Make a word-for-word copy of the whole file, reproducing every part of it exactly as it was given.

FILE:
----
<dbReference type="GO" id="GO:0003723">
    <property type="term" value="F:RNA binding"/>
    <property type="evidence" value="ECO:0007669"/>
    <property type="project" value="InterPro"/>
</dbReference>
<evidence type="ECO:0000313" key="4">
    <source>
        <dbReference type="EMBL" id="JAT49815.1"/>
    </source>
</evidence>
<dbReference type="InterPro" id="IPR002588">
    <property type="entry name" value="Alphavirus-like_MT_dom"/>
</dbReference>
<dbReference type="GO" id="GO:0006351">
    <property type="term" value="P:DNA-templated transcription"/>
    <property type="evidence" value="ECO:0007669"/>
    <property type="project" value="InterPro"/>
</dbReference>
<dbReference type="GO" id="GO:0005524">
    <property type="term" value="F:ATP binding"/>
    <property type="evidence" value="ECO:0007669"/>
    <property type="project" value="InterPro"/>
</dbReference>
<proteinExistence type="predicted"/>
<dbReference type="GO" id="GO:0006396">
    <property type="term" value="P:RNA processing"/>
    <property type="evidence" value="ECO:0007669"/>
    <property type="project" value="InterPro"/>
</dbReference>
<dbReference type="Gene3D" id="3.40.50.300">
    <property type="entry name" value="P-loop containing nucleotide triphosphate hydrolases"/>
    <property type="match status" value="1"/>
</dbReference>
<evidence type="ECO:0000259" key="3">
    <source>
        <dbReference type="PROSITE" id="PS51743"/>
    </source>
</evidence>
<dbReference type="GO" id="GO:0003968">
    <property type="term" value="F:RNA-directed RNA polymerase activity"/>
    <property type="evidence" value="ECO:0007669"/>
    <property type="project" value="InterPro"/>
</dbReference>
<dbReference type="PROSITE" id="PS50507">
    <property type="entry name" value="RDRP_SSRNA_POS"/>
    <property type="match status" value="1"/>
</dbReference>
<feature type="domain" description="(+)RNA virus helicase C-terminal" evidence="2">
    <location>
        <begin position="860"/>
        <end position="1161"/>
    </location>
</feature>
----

<dbReference type="GO" id="GO:0003723">
    <property type="term" value="F:RNA binding"/>
    <property type="evidence" value="ECO:0007669"/>
    <property type="project" value="InterPro"/>
</dbReference>
<evidence type="ECO:0000313" key="4">
    <source>
        <dbReference type="EMBL" id="JAT49815.1"/>
    </source>
</evidence>
<dbReference type="InterPro" id="IPR002588">
    <property type="entry name" value="Alphavirus-like_MT_dom"/>
</dbReference>
<dbReference type="GO" id="GO:0006351">
    <property type="term" value="P:DNA-templated transcription"/>
    <property type="evidence" value="ECO:0007669"/>
    <property type="project" value="InterPro"/>
</dbReference>
<dbReference type="GO" id="GO:0005524">
    <property type="term" value="F:ATP binding"/>
    <property type="evidence" value="ECO:0007669"/>
    <property type="project" value="InterPro"/>
</dbReference>
<proteinExistence type="predicted"/>
<dbReference type="GO" id="GO:0006396">
    <property type="term" value="P:RNA processing"/>
    <property type="evidence" value="ECO:0007669"/>
    <property type="project" value="InterPro"/>
</dbReference>
<dbReference type="Gene3D" id="3.40.50.300">
    <property type="entry name" value="P-loop containing nucleotide triphosphate hydrolases"/>
    <property type="match status" value="1"/>
</dbReference>
<evidence type="ECO:0000259" key="3">
    <source>
        <dbReference type="PROSITE" id="PS51743"/>
    </source>
</evidence>
<dbReference type="GO" id="GO:0003968">
    <property type="term" value="F:RNA-directed RNA polymerase activity"/>
    <property type="evidence" value="ECO:0007669"/>
    <property type="project" value="InterPro"/>
</dbReference>
<dbReference type="PROSITE" id="PS50507">
    <property type="entry name" value="RDRP_SSRNA_POS"/>
    <property type="match status" value="1"/>
</dbReference>
<feature type="domain" description="(+)RNA virus helicase C-terminal" evidence="2">
    <location>
        <begin position="860"/>
        <end position="1161"/>
    </location>
</feature>